The average Australian farmer now manages a business with an asset value of close to five million dollars, and is now spending an increasing amount of time managing staff and talking to technical advisors, rather than actually doing all the physical work on the farm. These two changes have significant implications when considering what skills the ‘average’ farmer will need in the future, and how new farmers will get a start in the sector.
During a recent presentation to the GrowAg Conference held in Albury, I was asked to provide some information about the nature of farming in the future, and what sort of leadership the sector will need. In researching the topic, I came across two sets of statistics that paint a picture that is often at odds with the concept of what constitutes an ‘average’ farm.
The first were the statistics detailing the asset value of the ‘average’ farm, and how this has changed over time. The first graph below displays the inflation-adjusted value of the average broadacre farm in Australia over the past twenty-five years. What is very evident is the substantial increase in the value of farm land assets that occurred post-2000. The rapid increase peaked around 2006-07 but has again begun to increase over recent years. When the value of machinery and stock is added, the asset value of the average farm is now around $4.5 million. Given that the ABARES data from which this information is derived included farm businesses with a minimum of $40,000 in turnover and that the sample from which these statistics are derived contains a large number of these smaller, non-commercial farms, the asset value of a commercial farm businesses is likely to now be well in excess of $5 million.
Understanding this is of considerable importance when considering issues such as the average age of farmers, and the ways in which new entrants might come into the farm sector. Put simply, acquiring sufficient capital or access to credit to get a start in farming for young people is considerably more difficult than it is for young persons to purchase real estate in Australia’s major capital cities. Unless a young person is lucky enough to inherit a farm, then new entrants to the industry will require very substantial assets, and are therefore probably more likely to enter farming as a second career. This obviously has implications for statistics like the average age of farmers, and suggests that the statistics reporting that the average age of farmers is increasing needs to be carefully interpreted before being considered an issue of concern.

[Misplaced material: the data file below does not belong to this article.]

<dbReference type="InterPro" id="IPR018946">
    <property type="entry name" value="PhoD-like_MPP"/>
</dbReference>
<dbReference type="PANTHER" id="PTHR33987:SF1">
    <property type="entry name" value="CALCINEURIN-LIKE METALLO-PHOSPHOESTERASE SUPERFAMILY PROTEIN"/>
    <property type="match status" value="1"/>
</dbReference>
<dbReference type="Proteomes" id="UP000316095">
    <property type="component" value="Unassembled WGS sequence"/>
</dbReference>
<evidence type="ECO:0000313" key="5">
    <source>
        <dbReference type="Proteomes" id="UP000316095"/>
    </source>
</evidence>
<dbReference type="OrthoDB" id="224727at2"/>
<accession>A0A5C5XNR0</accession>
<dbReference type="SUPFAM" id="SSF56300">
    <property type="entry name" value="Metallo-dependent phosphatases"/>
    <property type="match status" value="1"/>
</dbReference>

The second set of statistics, which is not unrelated to the above, concerns the farm and closely related workforce. As the following graph shows, the number of farm owner-operators has been steadily decreasing at an average rate of around 1.5% per annum for the past fifty years. However, the number of employed workers (which includes farm employees and those employed providing services to farmers) has actually been increasing post the millennium drought which ended in 2010, to the extent that there are now approximately 1.5 employed persons per employer in the agriculture sector, and the number of employed persons is increasing steadily.
This statistic highlights that careers in farming are increasingly likely to involve roles such as agronomists and animal health advisors, rather than owning and operating a farm as per the ‘traditional’ model that has prevailed over the past fifty years. Reinforcing this, a major issue at the recent Australian agronomy conference was the lack of graduates available to take up agronomist positions.
Both these changes have important implications for policymakers and those industry leaders involved in making decisions about issues such as young farmer schemes and farm succession. They are also significant from the perspective of organisations such as Universities that are involved in training young persons who are interested in a career in agriculture. While actually owning a farm might now be out of reach for many interested in a career in the sector, a professional advisory role could perhaps be just as rewarding and ‘hands-on’.